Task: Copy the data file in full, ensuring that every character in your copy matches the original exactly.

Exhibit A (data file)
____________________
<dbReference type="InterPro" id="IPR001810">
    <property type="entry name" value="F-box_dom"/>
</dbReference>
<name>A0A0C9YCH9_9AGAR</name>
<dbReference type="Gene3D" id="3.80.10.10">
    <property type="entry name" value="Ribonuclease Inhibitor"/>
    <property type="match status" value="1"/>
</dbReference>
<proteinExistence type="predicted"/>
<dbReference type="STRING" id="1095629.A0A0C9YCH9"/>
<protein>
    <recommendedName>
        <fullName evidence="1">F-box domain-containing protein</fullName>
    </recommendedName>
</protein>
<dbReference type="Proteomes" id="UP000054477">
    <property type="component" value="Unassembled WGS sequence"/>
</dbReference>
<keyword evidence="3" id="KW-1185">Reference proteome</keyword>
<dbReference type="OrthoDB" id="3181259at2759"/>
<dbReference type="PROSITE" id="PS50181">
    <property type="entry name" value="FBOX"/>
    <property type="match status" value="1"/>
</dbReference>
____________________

<dbReference type="InterPro" id="IPR001810">
    <property type="entry name" value="F-box_dom"/>
</dbReference>
<name>A0A0C9YCH9_9AGAR</name>
<dbReference type="Gene3D" id="3.80.10.10">
    <property type="entry name" value="Ribonuclease Inhibitor"/>
    <property type="match status" value="1"/>
</dbReference>
<proteinExistence type="predicted"/>
<dbReference type="STRING" id="1095629.A0A0C9YCH9"/>
<protein>
    <recommendedName>
        <fullName evidence="1">F-box domain-containing protein</fullName>
    </recommendedName>
</protein>
<dbReference type="Proteomes" id="UP000054477">
    <property type="component" value="Unassembled WGS sequence"/>
</dbReference>
<keyword evidence="3" id="KW-1185">Reference proteome</keyword>
<dbReference type="OrthoDB" id="3181259at2759"/>
<dbReference type="PROSITE" id="PS50181">
    <property type="entry name" value="FBOX"/>
    <property type="match status" value="1"/>
</dbReference>